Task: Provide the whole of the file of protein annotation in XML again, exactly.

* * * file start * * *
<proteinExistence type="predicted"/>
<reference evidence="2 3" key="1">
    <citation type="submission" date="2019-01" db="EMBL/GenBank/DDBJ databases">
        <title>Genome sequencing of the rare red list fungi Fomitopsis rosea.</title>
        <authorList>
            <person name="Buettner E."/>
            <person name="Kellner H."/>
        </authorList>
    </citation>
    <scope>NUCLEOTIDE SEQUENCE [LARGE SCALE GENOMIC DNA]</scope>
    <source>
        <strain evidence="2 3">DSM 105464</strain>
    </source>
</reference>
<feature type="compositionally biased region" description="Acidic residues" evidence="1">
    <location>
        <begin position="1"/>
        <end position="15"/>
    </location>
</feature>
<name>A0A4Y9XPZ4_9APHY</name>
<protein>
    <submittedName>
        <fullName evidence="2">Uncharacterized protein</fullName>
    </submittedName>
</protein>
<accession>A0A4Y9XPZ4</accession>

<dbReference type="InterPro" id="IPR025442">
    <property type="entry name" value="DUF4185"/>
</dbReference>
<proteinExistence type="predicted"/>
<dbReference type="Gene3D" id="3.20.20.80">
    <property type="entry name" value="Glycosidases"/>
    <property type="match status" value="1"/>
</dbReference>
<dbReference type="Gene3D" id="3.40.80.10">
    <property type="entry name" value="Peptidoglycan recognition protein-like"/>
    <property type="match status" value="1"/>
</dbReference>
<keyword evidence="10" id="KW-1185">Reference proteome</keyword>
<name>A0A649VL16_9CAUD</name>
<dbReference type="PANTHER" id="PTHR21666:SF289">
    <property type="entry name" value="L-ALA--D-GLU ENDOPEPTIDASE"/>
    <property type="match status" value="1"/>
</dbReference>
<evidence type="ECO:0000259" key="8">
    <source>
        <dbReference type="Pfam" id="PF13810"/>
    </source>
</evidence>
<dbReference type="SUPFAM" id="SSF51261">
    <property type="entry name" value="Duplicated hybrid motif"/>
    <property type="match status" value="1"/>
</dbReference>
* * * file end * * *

<proteinExistence type="predicted"/>
<reference evidence="2 3" key="1">
    <citation type="submission" date="2019-01" db="EMBL/GenBank/DDBJ databases">
        <title>Genome sequencing of the rare red list fungi Fomitopsis rosea.</title>
        <authorList>
            <person name="Buettner E."/>
            <person name="Kellner H."/>
        </authorList>
    </citation>
    <scope>NUCLEOTIDE SEQUENCE [LARGE SCALE GENOMIC DNA]</scope>
    <source>
        <strain evidence="2 3">DSM 105464</strain>
    </source>
</reference>
<feature type="compositionally biased region" description="Acidic residues" evidence="1">
    <location>
        <begin position="1"/>
        <end position="15"/>
    </location>
</feature>
<name>A0A4Y9XPZ4_9APHY</name>
<protein>
    <submittedName>
        <fullName evidence="2">Uncharacterized protein</fullName>
    </submittedName>
</protein>
<accession>A0A4Y9XPZ4</accession>

<dbReference type="InterPro" id="IPR025442">
    <property type="entry name" value="DUF4185"/>
</dbReference>
<proteinExistence type="predicted"/>
<dbReference type="Gene3D" id="3.20.20.80">
    <property type="entry name" value="Glycosidases"/>
    <property type="match status" value="1"/>
</dbReference>
<dbReference type="Gene3D" id="3.40.80.10">
    <property type="entry name" value="Peptidoglycan recognition protein-like"/>
    <property type="match status" value="1"/>
</dbReference>
<keyword evidence="10" id="KW-1185">Reference proteome</keyword>
<name>A0A649VL16_9CAUD</name>
<dbReference type="PANTHER" id="PTHR21666:SF289">
    <property type="entry name" value="L-ALA--D-GLU ENDOPEPTIDASE"/>
    <property type="match status" value="1"/>
</dbReference>
<evidence type="ECO:0000259" key="8">
    <source>
        <dbReference type="Pfam" id="PF13810"/>
    </source>
</evidence>
<dbReference type="SUPFAM" id="SSF51261">
    <property type="entry name" value="Duplicated hybrid motif"/>
    <property type="match status" value="1"/>
</dbReference>